June 9, 2010

Florida Tax Update – Part 1

Contributor Mike Ostafy, Senior Tax Manager - Tax & Business Services

Florida Tax Update – Part 1 Tax & Business

From July 1, 2010 through September 30, 2010, the Florida Department of Revenue will implement a tax amnesty program for taxpayers that are subject to various Florida state and local taxes. There are many taxes covered by this program, the more important ones being corporate income, sales and use, documentary stamp, severance, and motor fuel.

This is a one-time opportunity for taxpayers who are eligible to satisfy their outstanding liabilities, while avoiding criminal prosecution, penalties, and in certain circumstances, a portion of interest due. Florida offered a similar program some years ago that was very successful, and the Department of Revenue is hoping for similar success with this program as well.

In order to participate, proper forms must be completed and submitted to the Florida Department of Revenue, along with any other documentation specified. Taxpayers who may be under audit or have received an inquiry notice are eligible to participate, as are taxpayers under civil investigation. However, taxpayers who have entered into a settlement agreement prior to July 1, 2010 or are under criminal investigation are not eligible.

Taxpayers who might be eligible for the amnesty program and want to take advantage of its provisions should be reviewing their records now, as the program is short in duration, and all steps must be completed and submitted during the amnesty period. Stipulated installment payments may be made under the amnesty program, but they are also short in duration and strict compliance is required.


Under a very taxpayer-favorable change, beginning July 1, 2010, the 6% Florida state sales tax imposed on the purchase of a boat will be capped at $18,000.

This limitation was intended to put Florida on parity with other states, to help Florida’s boating and marine industry, and to encourage boat owners to buy, register, and store their boats in Florida.


Also beginning July 1, 2010, aircraft owned by non-residents of Florida will be exempt from Florida sales and use tax provided that the aircraft enters and remains in Florida for fewer than a total of 21 days during the six-month period after the date of purchase. Documentation that will support this exemption will include such things as invoices from out-of-state vendors for tie-down, fuel, and hangar charges that specifically identify the aircraft. Non-residents of Florida can also avoid the imposition of use tax when aircraft are brought into the state exclusively for flight training, repairs, alterations, etc. In these cases, the supporting documentation must be from in-state vendors or suppliers.

Also effective July 1, 2010 a provision regarding repairs made to aircraft is eliminated. The eliminated provision states that an aircraft purchased in Florida, as provided, may be returned to Florida for repairs within 6 months after the date of departure without incurring liability for the payment of tax on the purchase price of the aircraft if the aircraft is removed from Florida within 20 days after the completion of the repairs, and such removal can be demonstrated by invoices for fuel, tie-down, hangar charges issued by out-of-state vendors or suppliers, or similar documentation.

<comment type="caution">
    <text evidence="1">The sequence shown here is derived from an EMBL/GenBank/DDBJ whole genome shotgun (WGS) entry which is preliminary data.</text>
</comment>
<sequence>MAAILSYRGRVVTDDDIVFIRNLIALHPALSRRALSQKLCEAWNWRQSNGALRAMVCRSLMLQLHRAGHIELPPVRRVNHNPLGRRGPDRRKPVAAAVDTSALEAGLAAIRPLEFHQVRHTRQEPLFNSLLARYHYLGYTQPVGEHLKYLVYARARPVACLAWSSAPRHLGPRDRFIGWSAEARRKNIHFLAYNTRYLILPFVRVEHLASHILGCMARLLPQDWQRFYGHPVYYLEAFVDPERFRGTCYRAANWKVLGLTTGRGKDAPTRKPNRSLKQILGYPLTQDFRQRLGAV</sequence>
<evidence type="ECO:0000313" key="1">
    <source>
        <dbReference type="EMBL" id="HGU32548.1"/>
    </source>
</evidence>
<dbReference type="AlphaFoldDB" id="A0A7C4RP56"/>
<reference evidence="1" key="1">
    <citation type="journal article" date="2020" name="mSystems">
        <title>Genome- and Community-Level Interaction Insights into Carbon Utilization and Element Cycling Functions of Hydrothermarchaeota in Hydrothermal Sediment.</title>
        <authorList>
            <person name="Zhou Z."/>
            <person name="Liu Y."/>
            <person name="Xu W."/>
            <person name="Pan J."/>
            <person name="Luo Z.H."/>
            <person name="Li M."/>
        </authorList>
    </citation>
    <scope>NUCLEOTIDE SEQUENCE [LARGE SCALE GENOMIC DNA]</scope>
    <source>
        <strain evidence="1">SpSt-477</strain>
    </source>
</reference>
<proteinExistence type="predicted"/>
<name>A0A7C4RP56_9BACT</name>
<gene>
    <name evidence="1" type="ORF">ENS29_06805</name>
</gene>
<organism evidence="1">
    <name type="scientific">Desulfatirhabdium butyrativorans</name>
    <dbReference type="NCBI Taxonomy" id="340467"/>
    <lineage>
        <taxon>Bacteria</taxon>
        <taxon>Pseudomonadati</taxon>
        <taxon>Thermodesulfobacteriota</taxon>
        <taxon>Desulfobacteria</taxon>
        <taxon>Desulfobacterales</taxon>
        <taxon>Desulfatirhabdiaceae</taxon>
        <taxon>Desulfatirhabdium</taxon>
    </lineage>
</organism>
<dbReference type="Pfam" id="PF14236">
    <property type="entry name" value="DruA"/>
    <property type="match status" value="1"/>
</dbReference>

Florida is becoming tougher on its rules relating to final tax liabilities when a business transfers assets under most circumstances, including purchase, assignment, and most other voluntary transfers of assets and / or stocks of goods.

Taxpayers who are liable for any tax or fee that is administered by the Department of Revenue (other than corporate income tax), and who cease business operation must generally file final returns within 15 days after ending their operations. Taxpayers who fail to file final returns within the required 15 day period are precluded from engaging in any business in Florida until such final returns are filed and all taxes and charges paid.

And to put Florida on par with many other States’ rules on transferee tax liability, transferees of more than 50% of businesses as noted above will be liable for the tax, interest, and penalty owed by the transferor, unless the transferor provides to the transferee a receipt or certificate from the Department of Revenue which indicates that the transferor is not liable for any taxes, interest or penalties from the operations of the business transferred and the Department of Revenue determines that no such amounts are due from the transferor pursuant to an audit of the transferor’s books and records.

Potential buyers of Florida businesses must be very careful to follow these rules, and escrows of “hold back” funds may be necessary at closings to ensure compliance with these new rules. Because the maximum liability of a transferee can be the fair market value of the property transferred or the purchase price, whichever is greater, buyers of businesses will want to ensure that they obtain all clearances from the Department of Revenue prior to releasing all closing proceeds.


Florida is once again offering a “back-to-school” sales tax holiday. This year, the days available will be August 13-15. During this period, no sales tax will be collected on sales of books, many items of clothing and footwear, and certain accessories selling for $50 or less, or on school supplies selling for $10 or less. Sales made at theme parks, entertainment complexes, public lodging establishments, and airports will not qualify for the exemption.

Dealers who have customers that are eligible for the sales tax holiday will be required to maintain detailed records of applicable transactions.

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